Windward RC's Avatar
The Orion is a smaller cousin to the Dragon Force, using a lot of the same design elements ,rig components, receivers, etc

It is interesting that it comes fully rigged in the box though. Great for the True beginner!
Mar 30, 2015, 02:34 PM
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Mike Meyer's Avatar
New question: There wasn't a reserved post for a sailing report. Are you planning on providing that?

Thanks for the info so far.
Mar 30, 2015, 04:33 PM
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Quote:
Originally Posted by Mike Meyer
Questions about the Rx: First, does it use standard 3-channel servo connectors? I don't plan on replacing it, but I have a bunch of spare Rx's that work with my deviated 6s, so it would be a nice option to have. Looks about the size of the FrSky D4RII, which would give me Rx battery telemetry.

Second: it looks like it's a 4-channel Rx, but I can't quite be sure because there's a wire in the way. Could you say one way or another?

And a newb question: If the either question is yes, I have or could get spare Rx ports. There are a number of interesting devices to plug into these for aircraft (for instance, EagleTree makes some nice data sensors and loggers). Are there any such which might be useful for a sailboat? I can see that an air speed indicator with Telemetry might be interesting, and have to wonder whether or not such are used by people competing in races.

Yes, the servo connectors are the usual 3-Pin JR Type. You should be able to fit the smaller Frsky receivers in the hull from what I've seen at Aloft Hobbies. I don't use FrSky yet. Joysway uses the same receivers/transmitters with the boats as with their planes, but I'l have to hook servos up to the extra channels to see if they actually work. I'm not sure about telemetry for sailing though it's a great idea. Most Airspeed Indicators work based on a tube that collects the airflow and passes it to the sensor. A GPS sensor would be a better option, but I'm not sure how well it work with a ships traveling such a small distance compared to the aircraft. BTW: I'd use the 3rd channel for a spinnaker


I'll be adding the sailing report to the 1st Post so readers can skip the details in Posts #2 & # if they wish. In the mean time, please check out the Japanese blog in the 1st post. He's already made mylar sails for his Orion!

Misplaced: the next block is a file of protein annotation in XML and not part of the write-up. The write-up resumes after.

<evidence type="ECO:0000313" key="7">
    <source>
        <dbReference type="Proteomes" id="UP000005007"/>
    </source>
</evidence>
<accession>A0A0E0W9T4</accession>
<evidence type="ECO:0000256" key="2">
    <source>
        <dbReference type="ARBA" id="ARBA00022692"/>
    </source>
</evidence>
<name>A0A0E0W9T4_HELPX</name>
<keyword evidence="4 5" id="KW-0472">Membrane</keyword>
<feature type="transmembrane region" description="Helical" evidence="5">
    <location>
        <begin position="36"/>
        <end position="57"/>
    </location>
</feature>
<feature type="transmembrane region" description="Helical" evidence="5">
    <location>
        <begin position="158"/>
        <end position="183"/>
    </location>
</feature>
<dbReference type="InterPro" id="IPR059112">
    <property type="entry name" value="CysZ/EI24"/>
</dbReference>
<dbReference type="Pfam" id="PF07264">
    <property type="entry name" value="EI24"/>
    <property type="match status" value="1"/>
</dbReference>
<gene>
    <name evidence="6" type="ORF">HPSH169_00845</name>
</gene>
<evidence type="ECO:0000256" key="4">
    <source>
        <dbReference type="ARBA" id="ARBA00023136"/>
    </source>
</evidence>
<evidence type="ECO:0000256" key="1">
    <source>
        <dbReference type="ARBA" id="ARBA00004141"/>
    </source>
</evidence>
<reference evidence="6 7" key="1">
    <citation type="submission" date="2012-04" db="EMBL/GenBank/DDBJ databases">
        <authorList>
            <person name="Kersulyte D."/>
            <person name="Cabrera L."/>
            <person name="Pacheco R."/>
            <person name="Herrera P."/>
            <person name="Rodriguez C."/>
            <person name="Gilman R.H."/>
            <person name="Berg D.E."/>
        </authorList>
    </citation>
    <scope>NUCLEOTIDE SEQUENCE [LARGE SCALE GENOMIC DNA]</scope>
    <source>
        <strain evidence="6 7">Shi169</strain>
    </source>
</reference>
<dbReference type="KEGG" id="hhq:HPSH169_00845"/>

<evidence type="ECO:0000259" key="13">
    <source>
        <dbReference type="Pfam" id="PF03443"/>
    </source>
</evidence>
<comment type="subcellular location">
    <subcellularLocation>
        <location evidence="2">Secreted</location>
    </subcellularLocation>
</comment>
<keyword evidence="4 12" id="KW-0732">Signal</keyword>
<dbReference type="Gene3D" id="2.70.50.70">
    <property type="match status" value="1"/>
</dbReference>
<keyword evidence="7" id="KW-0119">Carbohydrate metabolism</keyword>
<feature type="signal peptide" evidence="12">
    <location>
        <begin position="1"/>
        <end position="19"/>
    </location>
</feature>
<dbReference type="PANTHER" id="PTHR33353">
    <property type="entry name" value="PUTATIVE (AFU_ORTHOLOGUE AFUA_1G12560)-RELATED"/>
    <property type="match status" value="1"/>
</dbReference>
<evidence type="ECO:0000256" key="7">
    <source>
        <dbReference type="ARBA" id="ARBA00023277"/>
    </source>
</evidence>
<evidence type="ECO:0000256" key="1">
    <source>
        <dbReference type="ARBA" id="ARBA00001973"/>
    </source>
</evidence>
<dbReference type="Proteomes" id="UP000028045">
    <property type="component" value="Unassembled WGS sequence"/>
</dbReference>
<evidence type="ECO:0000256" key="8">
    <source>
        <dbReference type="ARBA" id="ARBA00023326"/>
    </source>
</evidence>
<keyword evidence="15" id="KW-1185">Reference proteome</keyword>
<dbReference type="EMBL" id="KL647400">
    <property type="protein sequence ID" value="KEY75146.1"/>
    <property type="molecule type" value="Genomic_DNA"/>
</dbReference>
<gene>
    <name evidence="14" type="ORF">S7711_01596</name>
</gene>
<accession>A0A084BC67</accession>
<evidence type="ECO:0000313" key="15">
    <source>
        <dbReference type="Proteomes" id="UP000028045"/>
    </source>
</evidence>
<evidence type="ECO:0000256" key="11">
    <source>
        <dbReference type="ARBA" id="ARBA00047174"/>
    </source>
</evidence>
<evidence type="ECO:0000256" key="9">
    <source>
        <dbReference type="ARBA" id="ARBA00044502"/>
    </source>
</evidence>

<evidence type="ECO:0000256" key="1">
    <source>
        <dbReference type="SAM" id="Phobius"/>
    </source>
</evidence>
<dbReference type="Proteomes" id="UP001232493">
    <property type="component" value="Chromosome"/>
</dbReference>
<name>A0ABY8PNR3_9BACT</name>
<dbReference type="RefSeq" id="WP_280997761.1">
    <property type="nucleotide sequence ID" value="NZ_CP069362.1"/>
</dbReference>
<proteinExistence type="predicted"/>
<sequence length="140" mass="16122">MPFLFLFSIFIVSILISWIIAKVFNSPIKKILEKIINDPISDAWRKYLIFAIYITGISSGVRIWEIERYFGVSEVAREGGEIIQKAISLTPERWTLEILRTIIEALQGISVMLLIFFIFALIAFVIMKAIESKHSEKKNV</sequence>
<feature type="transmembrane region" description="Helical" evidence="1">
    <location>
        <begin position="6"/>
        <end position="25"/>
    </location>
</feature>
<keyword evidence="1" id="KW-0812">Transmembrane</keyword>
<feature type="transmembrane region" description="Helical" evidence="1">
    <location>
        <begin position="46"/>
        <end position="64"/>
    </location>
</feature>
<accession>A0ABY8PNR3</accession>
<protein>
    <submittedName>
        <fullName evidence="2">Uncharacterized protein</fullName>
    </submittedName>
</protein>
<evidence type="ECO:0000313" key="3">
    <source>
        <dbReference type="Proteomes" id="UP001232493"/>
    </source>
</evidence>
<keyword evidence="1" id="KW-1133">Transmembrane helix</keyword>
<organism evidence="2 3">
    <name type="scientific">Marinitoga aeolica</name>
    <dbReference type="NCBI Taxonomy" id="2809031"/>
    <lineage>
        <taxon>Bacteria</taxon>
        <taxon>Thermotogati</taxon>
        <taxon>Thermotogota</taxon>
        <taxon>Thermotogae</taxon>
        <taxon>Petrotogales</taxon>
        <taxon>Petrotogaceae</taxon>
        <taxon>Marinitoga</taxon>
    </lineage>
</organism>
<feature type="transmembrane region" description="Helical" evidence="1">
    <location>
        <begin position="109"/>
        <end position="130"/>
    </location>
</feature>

Thanks for the info Windward RC. The Orion does resemble the DF in many ways.
Last edited by 8thelephant; Mar 30, 2015 at 04:42 PM.
Mar 30, 2015, 04:42 PM
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Mike Meyer's Avatar
+8thelephant, I've looked at that blog a couple of times. I don't read Japanese, and Google translate isn't much help, telling me something about "Monkey extermination"???? Maybe there's a better translation service available?

Thanks,
Mike
Mar 30, 2015, 07:16 PM
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Mike Meyer's Avatar
The FrSky GPS module has a ground speed accuracy of 0.1m and position of 2.5mCEP. On aircraft, the position is used for independent flight (waypoints or return-to-home), FPV or finding a lost vehicle. Not sure any of that is useful. Velocity, on the other hand, would be really nice to have to answer the question "how fast is it". I figured air speed would be more interesting than ground speed for something wind-powered.

I'm actually more interested in the servo ports as a power source than driving servos - but I really have no idea what I'd do with either. Except for maybe putting a set of nav lights on it, anyway. Is night sailing something people do?
Mar 31, 2015, 05:02 AM
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@Mike, I was using the Bing translation extension on iOS for translation. I managed to figure out a little about the sails being inadequate and some comparison to the Fortune 612. The Orion has more adjustability out of the box than the F612, but much less sail area. I'm a little bias towards the F612 since it was my very first RC sailboat after learning on a few full size ones.

Seeing both the velocity and distance traveled on these little ships would be great fun
I've been asked many times with the F612 if it had a motor when sailing close hauled. Nav lights would be awesome and people do sail at night in their own pools. And even more so for micro powerboats. Most parks do close down at sunset though. Look at edited post above regarding your question about the receiver.
Last edited by 8thelephant; Mar 31, 2015 at 07:48 AM.